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Federal Lawsuit Settled over Grazing and Protection within Sonoran Desert National Monument

For immediate release – February 12, 2010
Contact: Western Watersheds Project Media Contact: Greta Anderson 520-623-1878 or Laurie Rule 503-679-7691
BLM Media Contact: Pamela Mathis 623 580-5509
Federal Lawsuit Settled over Grazing and Protection within Sonoran Desert National Monument

(PHOENIX, AZ)—The U.S. Department of the Interior, Bureau of Land Management (BLM), and Western Watersheds Projects announced today settlement of a federal lawsuit involving the Sonoran Desert National Monument southwest of Phoenix, Arizona.

Western Watersheds Project filed suit in August of 2008 to challenge livestock grazing within the Monument. “Our goal was to compel BLM to manage grazing in ways that protect the National Monument and its natural resources,” says Greta Anderson, the Arizona Director of Western Watersheds.

The BLM, a federal agency, is currently drafting a land use plan for the management of the National Monument, called a Resource Management Plan. The settlement stipulates that the Plan must be completed by December 15, 2011. They will include a determination of whether or not livestock grazing is compatible with the protection of objects identified in the 2001 Presidential Proclamation that established the Monument. “The Arizona BLM is dedicated to protecting the objects of the National Monument, and this settlement affords the staff a greater opportunity to focus on field work and achieve the deadline to complete the management plans,” says Jim Kenna, the BLM Arizona state director.

Until the management plan is completed, the settlement also mandates that sections of the Monument currently closed to motorized traffic and off-highway vehicle use shall remain closed. Kenna notes that in 2008, the BLM closed 88 miles of roads to restore damaged resources and protect the Monument. “The BLM and its many volunteers are making tremendous progress restoring these lands, and the terms of the settlement are consistent with our commitments to Monument visitors and gateway communities.”

Western Watersheds Project will now be notified 72 hours in advance of field monitoring trips and may request to accompany BLM on livestock grazing monitoring trips that evaluate the health of Monument lands, which include habitat for Sonoran desert tortoise and myriad plants and animal species. The BLM and Western Watersheds Project agree that management decisions will continue to be based on scientific data collected in the field with the public continuing to have opportunities to comment on range developments and seasonal grazing, pursuant to applicable law.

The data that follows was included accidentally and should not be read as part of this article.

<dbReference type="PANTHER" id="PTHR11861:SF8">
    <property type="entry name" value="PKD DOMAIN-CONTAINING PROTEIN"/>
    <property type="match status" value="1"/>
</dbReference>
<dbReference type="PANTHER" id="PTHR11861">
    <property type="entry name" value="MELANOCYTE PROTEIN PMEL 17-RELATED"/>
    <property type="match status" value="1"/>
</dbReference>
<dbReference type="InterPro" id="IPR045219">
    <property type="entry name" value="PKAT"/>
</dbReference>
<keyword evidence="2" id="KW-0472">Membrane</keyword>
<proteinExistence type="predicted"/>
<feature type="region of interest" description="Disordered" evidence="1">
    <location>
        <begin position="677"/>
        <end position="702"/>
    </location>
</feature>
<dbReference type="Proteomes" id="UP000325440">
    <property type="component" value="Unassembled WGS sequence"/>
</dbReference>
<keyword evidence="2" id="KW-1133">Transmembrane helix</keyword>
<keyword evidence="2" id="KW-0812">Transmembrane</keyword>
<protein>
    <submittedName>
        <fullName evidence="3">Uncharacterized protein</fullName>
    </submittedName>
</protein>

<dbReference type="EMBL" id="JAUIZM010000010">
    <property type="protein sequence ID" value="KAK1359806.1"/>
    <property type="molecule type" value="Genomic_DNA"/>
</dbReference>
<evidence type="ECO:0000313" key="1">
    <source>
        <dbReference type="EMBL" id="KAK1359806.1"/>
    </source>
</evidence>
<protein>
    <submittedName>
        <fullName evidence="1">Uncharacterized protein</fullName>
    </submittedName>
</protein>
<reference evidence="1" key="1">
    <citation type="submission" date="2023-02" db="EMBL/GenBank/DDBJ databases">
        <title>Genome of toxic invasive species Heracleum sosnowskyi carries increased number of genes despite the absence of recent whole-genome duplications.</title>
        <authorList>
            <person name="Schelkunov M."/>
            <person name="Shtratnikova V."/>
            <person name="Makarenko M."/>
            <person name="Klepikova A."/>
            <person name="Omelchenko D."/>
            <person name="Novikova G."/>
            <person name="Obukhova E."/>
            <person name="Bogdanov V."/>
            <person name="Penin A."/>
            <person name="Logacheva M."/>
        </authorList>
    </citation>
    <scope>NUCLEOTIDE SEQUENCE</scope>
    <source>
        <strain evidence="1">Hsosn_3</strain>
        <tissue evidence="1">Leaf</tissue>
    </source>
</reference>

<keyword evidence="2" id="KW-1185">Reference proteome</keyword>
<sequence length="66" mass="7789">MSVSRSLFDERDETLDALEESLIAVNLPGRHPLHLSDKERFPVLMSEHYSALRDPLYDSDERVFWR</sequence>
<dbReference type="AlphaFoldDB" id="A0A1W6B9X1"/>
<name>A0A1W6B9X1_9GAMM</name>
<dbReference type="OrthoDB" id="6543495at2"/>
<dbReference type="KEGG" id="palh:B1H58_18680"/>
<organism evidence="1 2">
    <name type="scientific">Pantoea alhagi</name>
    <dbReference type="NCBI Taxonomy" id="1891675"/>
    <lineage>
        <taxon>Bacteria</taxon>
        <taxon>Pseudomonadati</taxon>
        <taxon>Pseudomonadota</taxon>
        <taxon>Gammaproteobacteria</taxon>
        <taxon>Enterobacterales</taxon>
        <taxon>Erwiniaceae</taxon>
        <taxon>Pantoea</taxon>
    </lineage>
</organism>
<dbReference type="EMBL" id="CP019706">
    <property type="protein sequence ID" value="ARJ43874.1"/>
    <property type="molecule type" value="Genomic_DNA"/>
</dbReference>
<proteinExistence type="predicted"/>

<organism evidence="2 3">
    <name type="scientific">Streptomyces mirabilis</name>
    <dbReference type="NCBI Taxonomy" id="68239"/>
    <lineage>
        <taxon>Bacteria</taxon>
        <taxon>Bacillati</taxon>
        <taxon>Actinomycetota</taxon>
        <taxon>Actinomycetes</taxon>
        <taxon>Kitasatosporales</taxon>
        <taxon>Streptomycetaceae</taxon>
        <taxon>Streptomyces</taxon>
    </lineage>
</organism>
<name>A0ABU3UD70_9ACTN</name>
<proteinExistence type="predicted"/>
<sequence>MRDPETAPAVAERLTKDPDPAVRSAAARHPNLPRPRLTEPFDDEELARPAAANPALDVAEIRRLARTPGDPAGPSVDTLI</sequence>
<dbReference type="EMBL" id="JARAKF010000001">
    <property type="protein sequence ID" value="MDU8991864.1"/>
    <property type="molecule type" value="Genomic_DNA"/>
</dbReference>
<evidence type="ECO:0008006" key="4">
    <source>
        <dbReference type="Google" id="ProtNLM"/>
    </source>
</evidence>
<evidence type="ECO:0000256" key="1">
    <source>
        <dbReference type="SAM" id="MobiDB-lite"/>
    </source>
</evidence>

As a result of the settlement, Western Watersheds Project has agreed not to initiate further litigation challenging BLM’s management of the Monument pending completion of the Plan.

The settlement documents are available on the BLM Arizona Web at: and at the Western Watersheds Project web site:…

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The BLM manages more land – 253 million acres – than any other Federal agency. This land, known as the National System of Public Lands, is primarily located in 12 Western States, including Alaska. The Bureau, with a budget of about $1 billion, also administers 700 million acres of sub-surface mineral estate throughout the nation. The BLM’s multiple-use mission is to sustain the health and productivity of the public lands for the use and enjoyment of present and future generations. The Bureau accomplishes this by managing such activities as outdoor recreation, livestock grazing, mineral development, and energy production, and by conserving natural, historical, cultural, and other resources on public lands.

The mission of Western Watersheds Project is to protect and restore western watersheds and wildlife through education, public policy initiatives and litigation. WWP is a non-profit conservation group founded in 1993 and with field offices in Idaho, Montana, Utah, Wyoming, Arizona and California. More information can be found on the website:


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